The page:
You want your ski? Go get it

I have been asked many times if I could start a film company today and make it grow like it did when I started in 1950, with a borrowed 16mm camera and $100 from each of four friends to start the company.

For years there was a great television show called “Candid Camera” in which the host and cameramen photograph people in normal situations and then said funny things about them, which is what I did all of those years. People remember the rope tow sequences and people falling off of chairlifts.

Don Brolin’s chairlift sequence at Snow Valley was the classic one. When beginners rented skis they could buy a chairlift ticket or a lesson in ski school. When they got to the top of the chairlift it was the first time in his or her life that they had ever seen an unloading ramp.

Naturally, they clutched up and didn’t get off of the chair in time and often went around the bull wheel and started back down the mountain. Other people would simply step out of a poorly adjusted safety binding and to get them out of the way, the lift operator would pick up the ski and throw it down the hill and holler, “If you want your ski, go get it.”

The operator threw the ski to get the beginning skier out of the way of the skiers coming down the off ramp, many of them for the first time in his or her lives, and with little control.

After spending all summer supervising the editors, I would start crafting the script with as many jokes that I could insert in the movie. Once we had a barely finished film, I would have numerous previews in our small theater and at intermission, after narrating the first reel live, I would ask for audience criticism and then do the same thing at the end of the second reel. This was the only way I could hone and refine my narration, so it produced the humorous mood that I wanted the people to leave the theater with.

For about the first 50 years or so of producing my ski films, I narrated the show live in as many as 110 different theaters during October, November, December and January. The narration after that many live shows was a great deal different than the show that I started the season with.

Something I never did understand was that an offhand remark to an audience in the West could bring down the house and when I said the same thing it in Connecticut or Massachusetts or anywhere else in the East that same loud laughter would not happen even though both audiences were the same size.

This is not to say that I concentrated 100 percent on comedy for the film. The reason I spent years trying to go to different places each year is that way back when I was a Boy Scout in 1936 I had him a 39-cent camera and took pictures of the Boy Scout pack trips. It was fun to share those trips and I think that this was a major motivation of my professional career.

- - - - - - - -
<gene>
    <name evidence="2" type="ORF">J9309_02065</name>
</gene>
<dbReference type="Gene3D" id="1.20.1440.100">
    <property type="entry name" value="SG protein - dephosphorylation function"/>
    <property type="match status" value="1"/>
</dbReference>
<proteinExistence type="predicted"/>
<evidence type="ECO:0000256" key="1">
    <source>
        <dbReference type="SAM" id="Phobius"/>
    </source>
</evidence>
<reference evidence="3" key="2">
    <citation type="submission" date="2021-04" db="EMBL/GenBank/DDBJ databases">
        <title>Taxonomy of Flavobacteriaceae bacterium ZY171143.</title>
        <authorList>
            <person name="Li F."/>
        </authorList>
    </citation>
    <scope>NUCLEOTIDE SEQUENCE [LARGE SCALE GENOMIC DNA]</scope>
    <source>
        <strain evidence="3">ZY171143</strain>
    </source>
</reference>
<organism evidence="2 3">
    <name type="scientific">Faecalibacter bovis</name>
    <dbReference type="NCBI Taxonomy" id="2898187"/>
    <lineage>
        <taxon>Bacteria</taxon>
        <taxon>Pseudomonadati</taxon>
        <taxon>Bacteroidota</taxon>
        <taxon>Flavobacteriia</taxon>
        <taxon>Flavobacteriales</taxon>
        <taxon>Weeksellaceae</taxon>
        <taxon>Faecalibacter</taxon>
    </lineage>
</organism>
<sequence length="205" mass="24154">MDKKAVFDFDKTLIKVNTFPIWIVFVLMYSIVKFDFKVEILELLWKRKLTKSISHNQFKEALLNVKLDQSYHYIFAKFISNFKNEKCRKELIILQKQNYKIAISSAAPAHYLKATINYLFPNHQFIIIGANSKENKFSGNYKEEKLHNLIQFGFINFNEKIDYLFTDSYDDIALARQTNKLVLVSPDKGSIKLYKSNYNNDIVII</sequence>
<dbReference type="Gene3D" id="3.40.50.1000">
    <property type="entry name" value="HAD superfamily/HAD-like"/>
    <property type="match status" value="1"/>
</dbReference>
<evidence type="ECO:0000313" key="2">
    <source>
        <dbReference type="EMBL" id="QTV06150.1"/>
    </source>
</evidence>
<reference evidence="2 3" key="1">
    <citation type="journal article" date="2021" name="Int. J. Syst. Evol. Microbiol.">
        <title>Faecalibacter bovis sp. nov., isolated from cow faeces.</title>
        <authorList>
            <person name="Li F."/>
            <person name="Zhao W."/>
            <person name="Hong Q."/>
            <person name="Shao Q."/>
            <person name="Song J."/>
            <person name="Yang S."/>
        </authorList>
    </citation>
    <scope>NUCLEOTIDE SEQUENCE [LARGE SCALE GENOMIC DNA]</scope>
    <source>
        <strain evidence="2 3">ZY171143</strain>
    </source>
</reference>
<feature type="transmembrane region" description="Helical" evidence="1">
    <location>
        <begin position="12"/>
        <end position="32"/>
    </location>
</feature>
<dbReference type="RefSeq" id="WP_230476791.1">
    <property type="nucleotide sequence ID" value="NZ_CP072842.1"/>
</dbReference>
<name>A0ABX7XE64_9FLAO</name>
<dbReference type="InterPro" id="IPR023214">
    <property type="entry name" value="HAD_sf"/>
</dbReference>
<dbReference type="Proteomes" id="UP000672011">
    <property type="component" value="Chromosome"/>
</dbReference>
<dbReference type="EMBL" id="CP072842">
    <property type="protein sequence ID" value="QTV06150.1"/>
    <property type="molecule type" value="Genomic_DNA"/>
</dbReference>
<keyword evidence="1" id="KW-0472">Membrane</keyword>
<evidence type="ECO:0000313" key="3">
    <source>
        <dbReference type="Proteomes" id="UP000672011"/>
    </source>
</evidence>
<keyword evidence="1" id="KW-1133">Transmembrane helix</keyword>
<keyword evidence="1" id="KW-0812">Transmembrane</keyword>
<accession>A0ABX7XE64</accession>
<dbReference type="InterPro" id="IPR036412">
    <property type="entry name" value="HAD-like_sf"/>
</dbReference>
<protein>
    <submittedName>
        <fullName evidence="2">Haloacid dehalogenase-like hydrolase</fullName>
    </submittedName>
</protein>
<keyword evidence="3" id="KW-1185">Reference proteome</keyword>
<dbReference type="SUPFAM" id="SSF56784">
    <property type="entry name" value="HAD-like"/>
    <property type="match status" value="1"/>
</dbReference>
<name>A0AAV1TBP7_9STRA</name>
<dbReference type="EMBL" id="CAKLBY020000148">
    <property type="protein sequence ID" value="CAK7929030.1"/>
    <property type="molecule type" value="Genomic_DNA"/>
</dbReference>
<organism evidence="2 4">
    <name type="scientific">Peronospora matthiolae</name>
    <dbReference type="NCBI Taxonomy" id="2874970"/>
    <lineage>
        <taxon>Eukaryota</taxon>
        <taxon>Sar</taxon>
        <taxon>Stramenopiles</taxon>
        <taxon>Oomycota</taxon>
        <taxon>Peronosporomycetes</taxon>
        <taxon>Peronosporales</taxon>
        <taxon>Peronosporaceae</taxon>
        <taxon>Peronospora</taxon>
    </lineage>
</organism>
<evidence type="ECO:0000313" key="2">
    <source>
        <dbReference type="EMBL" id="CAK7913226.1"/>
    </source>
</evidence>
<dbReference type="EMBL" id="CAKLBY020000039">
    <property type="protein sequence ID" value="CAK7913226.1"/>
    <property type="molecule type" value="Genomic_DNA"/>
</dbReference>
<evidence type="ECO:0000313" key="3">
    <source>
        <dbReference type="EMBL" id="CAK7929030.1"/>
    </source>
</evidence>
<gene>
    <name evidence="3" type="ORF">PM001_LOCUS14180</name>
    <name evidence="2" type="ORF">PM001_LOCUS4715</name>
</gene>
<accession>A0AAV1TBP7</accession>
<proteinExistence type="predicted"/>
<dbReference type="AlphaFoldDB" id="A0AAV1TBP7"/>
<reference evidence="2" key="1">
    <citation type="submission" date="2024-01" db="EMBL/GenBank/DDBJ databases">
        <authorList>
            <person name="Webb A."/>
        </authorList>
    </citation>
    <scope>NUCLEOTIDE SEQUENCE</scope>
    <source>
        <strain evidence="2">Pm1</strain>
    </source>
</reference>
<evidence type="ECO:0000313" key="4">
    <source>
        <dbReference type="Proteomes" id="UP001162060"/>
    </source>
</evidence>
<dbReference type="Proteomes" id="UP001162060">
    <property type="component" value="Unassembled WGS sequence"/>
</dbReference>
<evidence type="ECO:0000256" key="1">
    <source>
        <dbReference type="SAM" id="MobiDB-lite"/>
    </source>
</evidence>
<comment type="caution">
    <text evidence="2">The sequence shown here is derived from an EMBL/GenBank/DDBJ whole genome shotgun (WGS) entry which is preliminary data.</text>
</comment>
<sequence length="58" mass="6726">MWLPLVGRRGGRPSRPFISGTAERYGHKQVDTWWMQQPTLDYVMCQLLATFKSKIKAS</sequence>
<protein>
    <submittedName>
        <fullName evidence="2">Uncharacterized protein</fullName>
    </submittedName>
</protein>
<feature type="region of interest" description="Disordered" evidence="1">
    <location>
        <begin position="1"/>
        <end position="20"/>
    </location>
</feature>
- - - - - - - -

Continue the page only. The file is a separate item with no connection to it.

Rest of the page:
It is interesting to me that when I started making ski movies there were less than 15 chairlifts in North America, but luckily for me, there were enough skiers sprinkled across America who brought a friend to my early films to let me grow the business. In about 1955, or five years after I started, I couldn’t get to all of the cities that wanted me to come and narrate my film. So, I learned how to put my voice on the film along with a musical score and I could then show in many of the smaller cities.

At about that same time, I was able to rent a sound film version of my show full of ski action and comedy to a man and his wife’s who worked at the Alta Lodge. They ran the film one or two night a week all winter and eventually put enough money aside to buy a summer camp in Michigan. That seasonal rental at Alta spread to one in Aspen at the Slope, Boyne Mountain, Sun Valley and other resorts. I have no idea whatsoever how many people were laughing at the show or how many people were bringing friends and taking them to the local rope tow and giving them his or her first opportunity to experience total freedom.

Another of the biggest laughs we ever got was when we filmed the National Inner-tube Downhill Championships. The crashes were so awesome that when I said, “the inner-tube is 36 inches in diameter, which exactly matches the IQ of the people riding will them,” the laughter from that one line became a loud roar.

If you think seriously about some of the outfits that skiers wear, they resemble a waterproof clown costume that if anybody on your board of directors saw you wearing it anywhere except on a ski hill they would kick you off of the board.

Anyone who owns a pair of skis can remember his or her first ride on a rope tow or a chairlift and the enjoyment it brought to his or her lives. I tried to bring that same enjoyment to my audiences with my humorous sequences

Do I miss producing action sports movies? Of course I do. I hope you miss them, too.